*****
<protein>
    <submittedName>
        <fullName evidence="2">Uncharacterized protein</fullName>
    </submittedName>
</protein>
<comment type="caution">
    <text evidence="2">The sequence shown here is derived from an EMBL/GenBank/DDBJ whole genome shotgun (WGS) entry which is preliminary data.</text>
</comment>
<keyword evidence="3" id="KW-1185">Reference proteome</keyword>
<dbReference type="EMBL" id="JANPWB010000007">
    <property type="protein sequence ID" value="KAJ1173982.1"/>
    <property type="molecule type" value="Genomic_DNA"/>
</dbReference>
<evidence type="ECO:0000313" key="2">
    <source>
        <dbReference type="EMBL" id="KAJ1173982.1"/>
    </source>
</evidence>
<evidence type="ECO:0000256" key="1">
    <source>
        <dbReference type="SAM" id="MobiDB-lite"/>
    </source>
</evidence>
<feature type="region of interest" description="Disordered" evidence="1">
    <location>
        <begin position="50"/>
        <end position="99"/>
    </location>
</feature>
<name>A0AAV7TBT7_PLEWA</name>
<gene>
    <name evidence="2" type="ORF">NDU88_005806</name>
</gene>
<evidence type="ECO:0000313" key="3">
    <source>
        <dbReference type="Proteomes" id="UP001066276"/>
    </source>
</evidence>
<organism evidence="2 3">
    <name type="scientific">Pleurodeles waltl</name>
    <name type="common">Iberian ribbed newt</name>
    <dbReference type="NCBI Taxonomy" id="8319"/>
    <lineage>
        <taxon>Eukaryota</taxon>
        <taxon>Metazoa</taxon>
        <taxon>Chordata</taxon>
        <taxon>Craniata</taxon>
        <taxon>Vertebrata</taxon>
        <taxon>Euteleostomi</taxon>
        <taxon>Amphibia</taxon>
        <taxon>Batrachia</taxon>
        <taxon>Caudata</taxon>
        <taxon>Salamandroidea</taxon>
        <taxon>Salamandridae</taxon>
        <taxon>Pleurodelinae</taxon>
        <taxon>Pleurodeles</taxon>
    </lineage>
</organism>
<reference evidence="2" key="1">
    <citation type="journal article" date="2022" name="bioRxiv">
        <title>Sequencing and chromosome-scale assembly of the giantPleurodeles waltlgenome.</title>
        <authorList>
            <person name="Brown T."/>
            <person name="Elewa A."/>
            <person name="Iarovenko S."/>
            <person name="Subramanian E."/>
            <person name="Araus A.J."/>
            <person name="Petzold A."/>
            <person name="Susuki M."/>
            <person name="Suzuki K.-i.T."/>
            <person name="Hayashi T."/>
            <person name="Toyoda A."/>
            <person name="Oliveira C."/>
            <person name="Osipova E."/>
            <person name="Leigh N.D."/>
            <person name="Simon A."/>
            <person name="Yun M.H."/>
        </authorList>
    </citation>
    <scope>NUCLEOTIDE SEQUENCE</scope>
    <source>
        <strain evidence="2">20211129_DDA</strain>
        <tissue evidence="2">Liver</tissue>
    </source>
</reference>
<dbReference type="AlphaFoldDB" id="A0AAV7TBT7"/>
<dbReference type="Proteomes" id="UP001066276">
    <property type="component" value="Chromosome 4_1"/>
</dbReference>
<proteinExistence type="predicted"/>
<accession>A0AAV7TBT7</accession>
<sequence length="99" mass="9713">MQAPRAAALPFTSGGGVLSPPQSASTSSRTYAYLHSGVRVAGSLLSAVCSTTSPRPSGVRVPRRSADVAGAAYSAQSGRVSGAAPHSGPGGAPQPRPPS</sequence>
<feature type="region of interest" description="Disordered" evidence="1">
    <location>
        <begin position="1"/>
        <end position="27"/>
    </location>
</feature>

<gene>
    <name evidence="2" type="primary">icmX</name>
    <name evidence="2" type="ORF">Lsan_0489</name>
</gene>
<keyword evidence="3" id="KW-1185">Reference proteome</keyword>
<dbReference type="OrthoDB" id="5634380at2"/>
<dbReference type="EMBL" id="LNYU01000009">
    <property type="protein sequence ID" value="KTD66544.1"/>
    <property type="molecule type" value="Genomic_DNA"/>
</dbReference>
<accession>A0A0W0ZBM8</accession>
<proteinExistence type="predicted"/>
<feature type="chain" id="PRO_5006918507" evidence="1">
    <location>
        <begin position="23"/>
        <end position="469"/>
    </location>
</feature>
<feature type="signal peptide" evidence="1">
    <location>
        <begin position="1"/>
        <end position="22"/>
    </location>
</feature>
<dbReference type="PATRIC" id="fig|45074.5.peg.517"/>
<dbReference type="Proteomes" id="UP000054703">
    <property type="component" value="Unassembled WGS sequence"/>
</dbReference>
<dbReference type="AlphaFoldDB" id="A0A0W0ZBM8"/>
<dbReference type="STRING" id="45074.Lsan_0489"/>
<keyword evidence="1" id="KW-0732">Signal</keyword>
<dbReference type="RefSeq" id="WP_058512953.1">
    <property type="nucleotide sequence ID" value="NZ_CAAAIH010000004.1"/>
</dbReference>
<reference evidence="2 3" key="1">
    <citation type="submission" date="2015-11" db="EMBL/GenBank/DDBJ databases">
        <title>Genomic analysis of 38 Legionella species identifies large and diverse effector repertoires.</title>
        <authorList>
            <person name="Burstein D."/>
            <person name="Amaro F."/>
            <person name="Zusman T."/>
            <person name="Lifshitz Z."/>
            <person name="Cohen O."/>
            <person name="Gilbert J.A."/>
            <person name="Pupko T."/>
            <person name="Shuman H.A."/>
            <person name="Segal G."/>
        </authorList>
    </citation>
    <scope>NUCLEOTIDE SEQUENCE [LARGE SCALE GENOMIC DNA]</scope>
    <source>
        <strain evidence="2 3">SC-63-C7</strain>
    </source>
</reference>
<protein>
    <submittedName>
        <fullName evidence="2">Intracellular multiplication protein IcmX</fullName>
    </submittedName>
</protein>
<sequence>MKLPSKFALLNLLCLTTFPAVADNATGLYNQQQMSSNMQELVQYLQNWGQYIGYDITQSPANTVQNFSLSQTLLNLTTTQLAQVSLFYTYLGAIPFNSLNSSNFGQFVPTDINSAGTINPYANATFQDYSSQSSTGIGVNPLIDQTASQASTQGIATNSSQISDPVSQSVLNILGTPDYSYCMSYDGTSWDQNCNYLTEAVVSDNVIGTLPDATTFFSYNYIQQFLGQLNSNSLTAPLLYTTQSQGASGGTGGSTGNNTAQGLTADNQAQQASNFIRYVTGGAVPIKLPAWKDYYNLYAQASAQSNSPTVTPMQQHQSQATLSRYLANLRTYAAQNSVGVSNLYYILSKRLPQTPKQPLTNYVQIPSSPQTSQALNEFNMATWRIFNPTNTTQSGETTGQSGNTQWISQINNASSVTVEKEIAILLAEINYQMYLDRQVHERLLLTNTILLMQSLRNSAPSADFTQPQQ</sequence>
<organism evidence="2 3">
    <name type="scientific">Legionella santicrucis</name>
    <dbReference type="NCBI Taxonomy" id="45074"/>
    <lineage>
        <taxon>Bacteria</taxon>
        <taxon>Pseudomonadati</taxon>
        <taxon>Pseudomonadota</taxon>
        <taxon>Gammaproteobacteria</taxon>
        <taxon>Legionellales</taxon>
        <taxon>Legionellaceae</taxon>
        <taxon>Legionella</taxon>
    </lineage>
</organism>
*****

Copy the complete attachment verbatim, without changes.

<protein>
    <submittedName>
        <fullName evidence="2">Uncharacterized protein</fullName>
    </submittedName>
</protein>
<comment type="caution">
    <text evidence="2">The sequence shown here is derived from an EMBL/GenBank/DDBJ whole genome shotgun (WGS) entry which is preliminary data.</text>
</comment>
<keyword evidence="3" id="KW-1185">Reference proteome</keyword>
<dbReference type="EMBL" id="JANPWB010000007">
    <property type="protein sequence ID" value="KAJ1173982.1"/>
    <property type="molecule type" value="Genomic_DNA"/>
</dbReference>
<evidence type="ECO:0000313" key="2">
    <source>
        <dbReference type="EMBL" id="KAJ1173982.1"/>
    </source>
</evidence>
<evidence type="ECO:0000256" key="1">
    <source>
        <dbReference type="SAM" id="MobiDB-lite"/>
    </source>
</evidence>
<feature type="region of interest" description="Disordered" evidence="1">
    <location>
        <begin position="50"/>
        <end position="99"/>
    </location>
</feature>
<name>A0AAV7TBT7_PLEWA</name>
<gene>
    <name evidence="2" type="ORF">NDU88_005806</name>
</gene>
<evidence type="ECO:0000313" key="3">
    <source>
        <dbReference type="Proteomes" id="UP001066276"/>
    </source>
</evidence>
<organism evidence="2 3">
    <name type="scientific">Pleurodeles waltl</name>
    <name type="common">Iberian ribbed newt</name>
    <dbReference type="NCBI Taxonomy" id="8319"/>
    <lineage>
        <taxon>Eukaryota</taxon>
        <taxon>Metazoa</taxon>
        <taxon>Chordata</taxon>
        <taxon>Craniata</taxon>
        <taxon>Vertebrata</taxon>
        <taxon>Euteleostomi</taxon>
        <taxon>Amphibia</taxon>
        <taxon>Batrachia</taxon>
        <taxon>Caudata</taxon>
        <taxon>Salamandroidea</taxon>
        <taxon>Salamandridae</taxon>
        <taxon>Pleurodelinae</taxon>
        <taxon>Pleurodeles</taxon>
    </lineage>
</organism>
<reference evidence="2" key="1">
    <citation type="journal article" date="2022" name="bioRxiv">
        <title>Sequencing and chromosome-scale assembly of the giantPleurodeles waltlgenome.</title>
        <authorList>
            <person name="Brown T."/>
            <person name="Elewa A."/>
            <person name="Iarovenko S."/>
            <person name="Subramanian E."/>
            <person name="Araus A.J."/>
            <person name="Petzold A."/>
            <person name="Susuki M."/>
            <person name="Suzuki K.-i.T."/>
            <person name="Hayashi T."/>
            <person name="Toyoda A."/>
            <person name="Oliveira C."/>
            <person name="Osipova E."/>
            <person name="Leigh N.D."/>
            <person name="Simon A."/>
            <person name="Yun M.H."/>
        </authorList>
    </citation>
    <scope>NUCLEOTIDE SEQUENCE</scope>
    <source>
        <strain evidence="2">20211129_DDA</strain>
        <tissue evidence="2">Liver</tissue>
    </source>
</reference>
<dbReference type="AlphaFoldDB" id="A0AAV7TBT7"/>
<dbReference type="Proteomes" id="UP001066276">
    <property type="component" value="Chromosome 4_1"/>
</dbReference>
<proteinExistence type="predicted"/>
<accession>A0AAV7TBT7</accession>
<sequence length="99" mass="9713">MQAPRAAALPFTSGGGVLSPPQSASTSSRTYAYLHSGVRVAGSLLSAVCSTTSPRPSGVRVPRRSADVAGAAYSAQSGRVSGAAPHSGPGGAPQPRPPS</sequence>
<feature type="region of interest" description="Disordered" evidence="1">
    <location>
        <begin position="1"/>
        <end position="27"/>
    </location>
</feature>

<gene>
    <name evidence="2" type="primary">icmX</name>
    <name evidence="2" type="ORF">Lsan_0489</name>
</gene>
<keyword evidence="3" id="KW-1185">Reference proteome</keyword>
<dbReference type="OrthoDB" id="5634380at2"/>
<dbReference type="EMBL" id="LNYU01000009">
    <property type="protein sequence ID" value="KTD66544.1"/>
    <property type="molecule type" value="Genomic_DNA"/>
</dbReference>
<accession>A0A0W0ZBM8</accession>
<proteinExistence type="predicted"/>
<feature type="chain" id="PRO_5006918507" evidence="1">
    <location>
        <begin position="23"/>
        <end position="469"/>
    </location>
</feature>
<feature type="signal peptide" evidence="1">
    <location>
        <begin position="1"/>
        <end position="22"/>
    </location>
</feature>
<dbReference type="PATRIC" id="fig|45074.5.peg.517"/>
<dbReference type="Proteomes" id="UP000054703">
    <property type="component" value="Unassembled WGS sequence"/>
</dbReference>
<dbReference type="AlphaFoldDB" id="A0A0W0ZBM8"/>
<dbReference type="STRING" id="45074.Lsan_0489"/>
<keyword evidence="1" id="KW-0732">Signal</keyword>
<dbReference type="RefSeq" id="WP_058512953.1">
    <property type="nucleotide sequence ID" value="NZ_CAAAIH010000004.1"/>
</dbReference>
<reference evidence="2 3" key="1">
    <citation type="submission" date="2015-11" db="EMBL/GenBank/DDBJ databases">
        <title>Genomic analysis of 38 Legionella species identifies large and diverse effector repertoires.</title>
        <authorList>
            <person name="Burstein D."/>
            <person name="Amaro F."/>
            <person name="Zusman T."/>
            <person name="Lifshitz Z."/>
            <person name="Cohen O."/>
            <person name="Gilbert J.A."/>
            <person name="Pupko T."/>
            <person name="Shuman H.A."/>
            <person name="Segal G."/>
        </authorList>
    </citation>
    <scope>NUCLEOTIDE SEQUENCE [LARGE SCALE GENOMIC DNA]</scope>
    <source>
        <strain evidence="2 3">SC-63-C7</strain>
    </source>
</reference>
<protein>
    <submittedName>
        <fullName evidence="2">Intracellular multiplication protein IcmX</fullName>
    </submittedName>
</protein>
<sequence>MKLPSKFALLNLLCLTTFPAVADNATGLYNQQQMSSNMQELVQYLQNWGQYIGYDITQSPANTVQNFSLSQTLLNLTTTQLAQVSLFYTYLGAIPFNSLNSSNFGQFVPTDINSAGTINPYANATFQDYSSQSSTGIGVNPLIDQTASQASTQGIATNSSQISDPVSQSVLNILGTPDYSYCMSYDGTSWDQNCNYLTEAVVSDNVIGTLPDATTFFSYNYIQQFLGQLNSNSLTAPLLYTTQSQGASGGTGGSTGNNTAQGLTADNQAQQASNFIRYVTGGAVPIKLPAWKDYYNLYAQASAQSNSPTVTPMQQHQSQATLSRYLANLRTYAAQNSVGVSNLYYILSKRLPQTPKQPLTNYVQIPSSPQTSQALNEFNMATWRIFNPTNTTQSGETTGQSGNTQWISQINNASSVTVEKEIAILLAEINYQMYLDRQVHERLLLTNTILLMQSLRNSAPSADFTQPQQ</sequence>
<organism evidence="2 3">
    <name type="scientific">Legionella santicrucis</name>
    <dbReference type="NCBI Taxonomy" id="45074"/>
    <lineage>
        <taxon>Bacteria</taxon>
        <taxon>Pseudomonadati</taxon>
        <taxon>Pseudomonadota</taxon>
        <taxon>Gammaproteobacteria</taxon>
        <taxon>Legionellales</taxon>
        <taxon>Legionellaceae</taxon>
        <taxon>Legionella</taxon>
    </lineage>
</organism>